chronicling the high cost of our legal system

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Posted Jun. 20 (special all-critical edition): 

Nice try (Jan. 3) at pinning the suit brought by Mr Jack Ass against MTV/Viacom claiming defamation on an "overlawyered" society.  However, I suggest you read the actual complaint filed by Mr. Ass, the Affidavit in support of which you may find here (courtesy The Smoking Gun). Mr. Ass filed the suit pro se.  No lawyers involved there. I suspect the case will be thrown out faster than you can say "Jackass."  -- Michael L. Sensor, Attorney at Law, Wilmington, Del.

We wonder whether someone of Mr. Sensor's literal-mindedness experiences a gotcha moment every time he sees an item in The New Republic that is neither new nor about a republic.  We might add that legal systems which tend to encourage lawyers with weak cases might also tend to encourage pro se litigants with weak cases.  Hardly a contradiction there -- ed.

I happened to come across your website while searching for something else.  If you are as generally inaccurate and misleading as in the one item with which I am intimately familiar, your site is a sham.

I am the lawyer who successfully brought the lawsuit against the Ann Arbor Public Schools discussed in your archive ("Blackboard Jungle", Sept. 14, 1999).  You omit the most important fact of the case.  Under Michigan law, substitutes who teach for at least a certain number of days in a school year for one school district have a statutory right to a regular teaching position for which the teacher is certified, if one subsequently becomes available.  The school district required substitutes to waive this statutory right as a condition of employment.  Such waivers of statutory rights are generally found to be illegal.  If they were not, employers could nullify numerous employee-protection laws (minimum wage, worker compensation, etc.) by requiring employees to waive their statutory rights in order to be hired.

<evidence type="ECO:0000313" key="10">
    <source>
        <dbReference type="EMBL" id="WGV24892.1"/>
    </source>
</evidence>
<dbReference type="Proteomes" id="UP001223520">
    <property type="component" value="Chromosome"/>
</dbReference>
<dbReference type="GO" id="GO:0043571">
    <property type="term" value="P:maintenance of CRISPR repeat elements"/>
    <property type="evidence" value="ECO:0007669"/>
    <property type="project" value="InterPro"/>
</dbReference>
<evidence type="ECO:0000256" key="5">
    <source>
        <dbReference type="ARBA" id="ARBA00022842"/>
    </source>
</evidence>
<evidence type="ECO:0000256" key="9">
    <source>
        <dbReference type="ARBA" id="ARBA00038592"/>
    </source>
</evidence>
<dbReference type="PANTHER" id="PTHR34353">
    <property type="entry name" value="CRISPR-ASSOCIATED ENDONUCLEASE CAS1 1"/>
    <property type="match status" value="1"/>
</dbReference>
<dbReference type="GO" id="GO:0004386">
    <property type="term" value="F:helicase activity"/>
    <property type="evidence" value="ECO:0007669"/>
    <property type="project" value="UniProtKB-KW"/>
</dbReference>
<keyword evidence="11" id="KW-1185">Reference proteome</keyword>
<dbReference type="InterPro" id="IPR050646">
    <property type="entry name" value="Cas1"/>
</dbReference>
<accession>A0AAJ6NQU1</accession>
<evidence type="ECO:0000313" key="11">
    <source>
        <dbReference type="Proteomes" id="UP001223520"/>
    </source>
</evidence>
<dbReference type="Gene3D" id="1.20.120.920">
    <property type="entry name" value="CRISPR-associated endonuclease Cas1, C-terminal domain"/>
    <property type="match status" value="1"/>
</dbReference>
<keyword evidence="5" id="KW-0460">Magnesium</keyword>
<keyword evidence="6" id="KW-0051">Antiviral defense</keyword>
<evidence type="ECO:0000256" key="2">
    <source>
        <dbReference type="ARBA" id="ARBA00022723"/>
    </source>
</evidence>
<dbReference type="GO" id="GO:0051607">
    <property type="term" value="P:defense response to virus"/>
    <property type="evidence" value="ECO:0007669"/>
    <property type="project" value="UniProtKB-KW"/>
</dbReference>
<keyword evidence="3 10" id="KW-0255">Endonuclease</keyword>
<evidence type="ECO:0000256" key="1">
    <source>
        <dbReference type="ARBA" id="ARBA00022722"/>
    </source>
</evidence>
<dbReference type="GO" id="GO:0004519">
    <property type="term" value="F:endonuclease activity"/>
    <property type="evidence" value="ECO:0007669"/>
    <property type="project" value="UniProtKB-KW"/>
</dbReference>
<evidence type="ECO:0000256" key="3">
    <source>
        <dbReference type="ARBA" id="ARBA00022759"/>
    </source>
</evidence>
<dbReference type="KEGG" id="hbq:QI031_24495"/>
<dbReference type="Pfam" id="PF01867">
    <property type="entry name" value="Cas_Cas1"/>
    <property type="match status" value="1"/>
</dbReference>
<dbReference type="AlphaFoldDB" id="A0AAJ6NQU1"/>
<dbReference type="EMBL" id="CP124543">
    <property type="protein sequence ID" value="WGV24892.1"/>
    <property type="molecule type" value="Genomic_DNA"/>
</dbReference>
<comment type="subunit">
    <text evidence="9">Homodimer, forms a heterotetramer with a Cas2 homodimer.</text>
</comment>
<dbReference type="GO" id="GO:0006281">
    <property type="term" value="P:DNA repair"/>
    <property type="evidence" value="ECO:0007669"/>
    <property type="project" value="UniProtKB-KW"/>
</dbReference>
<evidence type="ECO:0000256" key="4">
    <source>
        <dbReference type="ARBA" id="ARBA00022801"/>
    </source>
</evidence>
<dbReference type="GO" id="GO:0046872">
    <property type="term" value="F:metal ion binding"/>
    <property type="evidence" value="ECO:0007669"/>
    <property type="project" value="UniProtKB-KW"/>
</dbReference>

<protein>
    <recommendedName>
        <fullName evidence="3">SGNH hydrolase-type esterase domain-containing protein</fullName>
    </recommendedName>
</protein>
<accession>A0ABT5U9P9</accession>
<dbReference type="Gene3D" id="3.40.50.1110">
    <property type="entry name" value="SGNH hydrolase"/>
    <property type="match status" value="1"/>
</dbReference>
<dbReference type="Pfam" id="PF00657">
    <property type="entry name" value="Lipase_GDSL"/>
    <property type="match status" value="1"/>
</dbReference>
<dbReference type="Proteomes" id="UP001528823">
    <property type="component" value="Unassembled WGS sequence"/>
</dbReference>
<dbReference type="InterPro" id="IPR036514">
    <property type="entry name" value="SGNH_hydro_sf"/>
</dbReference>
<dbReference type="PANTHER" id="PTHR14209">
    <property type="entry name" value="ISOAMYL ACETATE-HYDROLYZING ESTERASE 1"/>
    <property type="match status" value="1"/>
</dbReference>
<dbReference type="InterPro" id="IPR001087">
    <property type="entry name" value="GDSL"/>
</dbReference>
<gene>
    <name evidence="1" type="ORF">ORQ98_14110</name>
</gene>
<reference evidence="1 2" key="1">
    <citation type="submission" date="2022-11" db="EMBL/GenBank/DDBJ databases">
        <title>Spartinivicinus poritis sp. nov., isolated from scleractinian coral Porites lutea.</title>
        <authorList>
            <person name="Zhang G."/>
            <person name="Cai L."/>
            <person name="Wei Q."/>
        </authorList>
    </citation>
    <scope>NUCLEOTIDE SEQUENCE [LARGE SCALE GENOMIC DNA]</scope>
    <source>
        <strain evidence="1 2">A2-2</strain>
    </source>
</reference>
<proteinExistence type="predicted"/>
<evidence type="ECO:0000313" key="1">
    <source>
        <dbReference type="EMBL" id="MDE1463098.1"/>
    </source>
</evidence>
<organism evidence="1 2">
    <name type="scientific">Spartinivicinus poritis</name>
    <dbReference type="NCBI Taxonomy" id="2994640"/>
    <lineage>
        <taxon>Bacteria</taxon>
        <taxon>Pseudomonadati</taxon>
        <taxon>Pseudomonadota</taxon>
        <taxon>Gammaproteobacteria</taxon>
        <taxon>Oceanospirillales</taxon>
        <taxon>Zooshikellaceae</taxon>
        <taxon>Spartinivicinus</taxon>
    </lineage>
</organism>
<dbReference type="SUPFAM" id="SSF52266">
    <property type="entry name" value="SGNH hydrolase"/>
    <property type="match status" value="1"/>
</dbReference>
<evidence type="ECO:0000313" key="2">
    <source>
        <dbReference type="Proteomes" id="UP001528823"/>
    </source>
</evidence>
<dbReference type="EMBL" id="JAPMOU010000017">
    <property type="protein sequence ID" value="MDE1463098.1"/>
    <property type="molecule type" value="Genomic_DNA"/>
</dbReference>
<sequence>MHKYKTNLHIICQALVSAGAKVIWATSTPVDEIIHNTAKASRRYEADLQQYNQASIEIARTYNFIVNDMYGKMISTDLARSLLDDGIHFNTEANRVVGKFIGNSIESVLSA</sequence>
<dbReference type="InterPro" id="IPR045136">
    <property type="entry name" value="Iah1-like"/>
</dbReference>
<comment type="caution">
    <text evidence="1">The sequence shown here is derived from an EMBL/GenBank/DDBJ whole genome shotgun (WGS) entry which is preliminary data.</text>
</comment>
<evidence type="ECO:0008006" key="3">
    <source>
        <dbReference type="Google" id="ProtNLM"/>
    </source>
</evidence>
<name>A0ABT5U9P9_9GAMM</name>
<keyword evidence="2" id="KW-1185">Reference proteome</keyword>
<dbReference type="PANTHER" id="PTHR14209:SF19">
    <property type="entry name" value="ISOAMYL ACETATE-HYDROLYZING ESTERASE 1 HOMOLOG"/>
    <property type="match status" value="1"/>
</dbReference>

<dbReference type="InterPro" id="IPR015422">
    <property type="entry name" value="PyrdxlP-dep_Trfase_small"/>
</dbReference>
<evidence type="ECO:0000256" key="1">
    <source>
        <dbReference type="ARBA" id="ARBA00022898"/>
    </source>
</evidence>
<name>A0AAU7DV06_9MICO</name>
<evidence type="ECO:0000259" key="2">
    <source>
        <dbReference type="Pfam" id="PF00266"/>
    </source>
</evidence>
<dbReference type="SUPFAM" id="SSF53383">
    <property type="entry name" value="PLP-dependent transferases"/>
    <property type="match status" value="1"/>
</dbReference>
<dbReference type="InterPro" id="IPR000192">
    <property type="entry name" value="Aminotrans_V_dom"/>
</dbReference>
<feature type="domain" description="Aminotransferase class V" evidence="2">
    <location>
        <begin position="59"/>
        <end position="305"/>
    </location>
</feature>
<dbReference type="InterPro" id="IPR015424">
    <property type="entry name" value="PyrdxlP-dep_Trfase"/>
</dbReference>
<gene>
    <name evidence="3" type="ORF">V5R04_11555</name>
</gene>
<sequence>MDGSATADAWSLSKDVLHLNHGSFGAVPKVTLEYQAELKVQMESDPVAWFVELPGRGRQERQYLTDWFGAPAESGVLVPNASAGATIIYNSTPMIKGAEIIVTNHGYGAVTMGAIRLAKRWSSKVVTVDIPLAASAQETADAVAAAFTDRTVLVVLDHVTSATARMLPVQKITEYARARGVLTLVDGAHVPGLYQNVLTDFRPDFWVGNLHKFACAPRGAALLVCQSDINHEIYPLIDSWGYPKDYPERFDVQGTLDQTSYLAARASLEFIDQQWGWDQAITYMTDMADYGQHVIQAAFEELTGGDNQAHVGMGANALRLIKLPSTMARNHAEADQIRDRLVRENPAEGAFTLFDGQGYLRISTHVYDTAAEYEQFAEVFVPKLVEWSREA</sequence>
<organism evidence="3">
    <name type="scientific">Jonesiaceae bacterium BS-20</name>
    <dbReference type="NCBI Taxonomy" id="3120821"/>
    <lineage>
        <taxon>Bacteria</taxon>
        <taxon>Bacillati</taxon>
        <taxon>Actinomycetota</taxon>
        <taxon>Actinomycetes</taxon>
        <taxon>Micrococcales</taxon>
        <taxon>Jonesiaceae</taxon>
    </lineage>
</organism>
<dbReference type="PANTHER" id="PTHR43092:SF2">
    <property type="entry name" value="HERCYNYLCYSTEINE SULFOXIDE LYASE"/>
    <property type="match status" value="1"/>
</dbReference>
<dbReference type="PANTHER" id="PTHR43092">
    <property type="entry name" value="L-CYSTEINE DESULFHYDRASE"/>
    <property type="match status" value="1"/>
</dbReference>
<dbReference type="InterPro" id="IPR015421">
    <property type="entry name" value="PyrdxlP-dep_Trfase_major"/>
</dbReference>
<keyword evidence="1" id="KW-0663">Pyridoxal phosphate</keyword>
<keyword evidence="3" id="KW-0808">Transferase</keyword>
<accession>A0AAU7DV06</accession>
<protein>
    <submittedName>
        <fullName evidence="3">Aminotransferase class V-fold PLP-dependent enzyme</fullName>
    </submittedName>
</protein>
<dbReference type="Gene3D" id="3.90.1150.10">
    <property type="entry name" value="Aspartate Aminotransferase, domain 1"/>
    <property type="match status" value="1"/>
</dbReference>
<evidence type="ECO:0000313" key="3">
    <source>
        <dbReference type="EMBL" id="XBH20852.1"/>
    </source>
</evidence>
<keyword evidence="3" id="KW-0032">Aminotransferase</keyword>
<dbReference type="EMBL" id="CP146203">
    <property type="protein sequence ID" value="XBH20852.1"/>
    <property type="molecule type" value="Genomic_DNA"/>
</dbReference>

Many of the substitutes who relocated to other cities and states did so precisely because they couldn't "have made a career in Ann Arbor," since the only thing offered to them was low-paying daily substitute jobs which couldn't support them.

You are certainly entitled to believe that this is an "overlawyered" society, but you should have the honesty not to so blatantly distort the facts. -- Thomas F. Wieder, Ann Arbor, Mich.

Mr. Wieder demonstrates nothing whatever to be inaccurate about our item (whose backup in the Ann Arbor News is no longer online).  We did not assert that the verdict resulted from a misreading by the court of the applicable law; we did take note that its results were absurdly harsh toward the taxpayers of Ann Arbor, who were royally mulcted to pay for work never done by ex-employees who had promised never to file such a suit.  If that result is required by Michigan education law, high time for legislators to change the law. -- ed. 

While I believe there are a lot of unnecessary lawsuits, I don't think your website is accurately portraying the entire picture.  It seems you only singled out specific types of lawsuits.